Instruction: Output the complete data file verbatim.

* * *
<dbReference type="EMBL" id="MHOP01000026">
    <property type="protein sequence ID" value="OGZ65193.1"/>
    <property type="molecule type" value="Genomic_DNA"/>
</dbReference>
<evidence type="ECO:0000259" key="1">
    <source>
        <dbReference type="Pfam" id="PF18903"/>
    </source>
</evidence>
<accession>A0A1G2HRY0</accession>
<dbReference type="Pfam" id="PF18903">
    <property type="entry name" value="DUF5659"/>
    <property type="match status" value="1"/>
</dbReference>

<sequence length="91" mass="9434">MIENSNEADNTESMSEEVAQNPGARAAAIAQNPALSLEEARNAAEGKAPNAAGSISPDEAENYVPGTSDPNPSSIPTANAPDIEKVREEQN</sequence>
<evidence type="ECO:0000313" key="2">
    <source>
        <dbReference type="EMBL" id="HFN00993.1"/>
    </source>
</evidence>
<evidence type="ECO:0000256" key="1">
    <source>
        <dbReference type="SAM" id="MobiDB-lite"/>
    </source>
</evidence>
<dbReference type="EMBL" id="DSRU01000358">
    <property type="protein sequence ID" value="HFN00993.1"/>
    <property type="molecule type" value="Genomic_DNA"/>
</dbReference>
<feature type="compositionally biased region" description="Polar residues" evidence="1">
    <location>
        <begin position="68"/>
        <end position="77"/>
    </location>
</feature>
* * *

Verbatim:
<dbReference type="EMBL" id="MHOP01000026">
    <property type="protein sequence ID" value="OGZ65193.1"/>
    <property type="molecule type" value="Genomic_DNA"/>
</dbReference>
<evidence type="ECO:0000259" key="1">
    <source>
        <dbReference type="Pfam" id="PF18903"/>
    </source>
</evidence>
<accession>A0A1G2HRY0</accession>
<dbReference type="Pfam" id="PF18903">
    <property type="entry name" value="DUF5659"/>
    <property type="match status" value="1"/>
</dbReference>

<sequence length="91" mass="9434">MIENSNEADNTESMSEEVAQNPGARAAAIAQNPALSLEEARNAAEGKAPNAAGSISPDEAENYVPGTSDPNPSSIPTANAPDIEKVREEQN</sequence>
<evidence type="ECO:0000313" key="2">
    <source>
        <dbReference type="EMBL" id="HFN00993.1"/>
    </source>
</evidence>
<evidence type="ECO:0000256" key="1">
    <source>
        <dbReference type="SAM" id="MobiDB-lite"/>
    </source>
</evidence>
<dbReference type="EMBL" id="DSRU01000358">
    <property type="protein sequence ID" value="HFN00993.1"/>
    <property type="molecule type" value="Genomic_DNA"/>
</dbReference>
<feature type="compositionally biased region" description="Polar residues" evidence="1">
    <location>
        <begin position="68"/>
        <end position="77"/>
    </location>
</feature>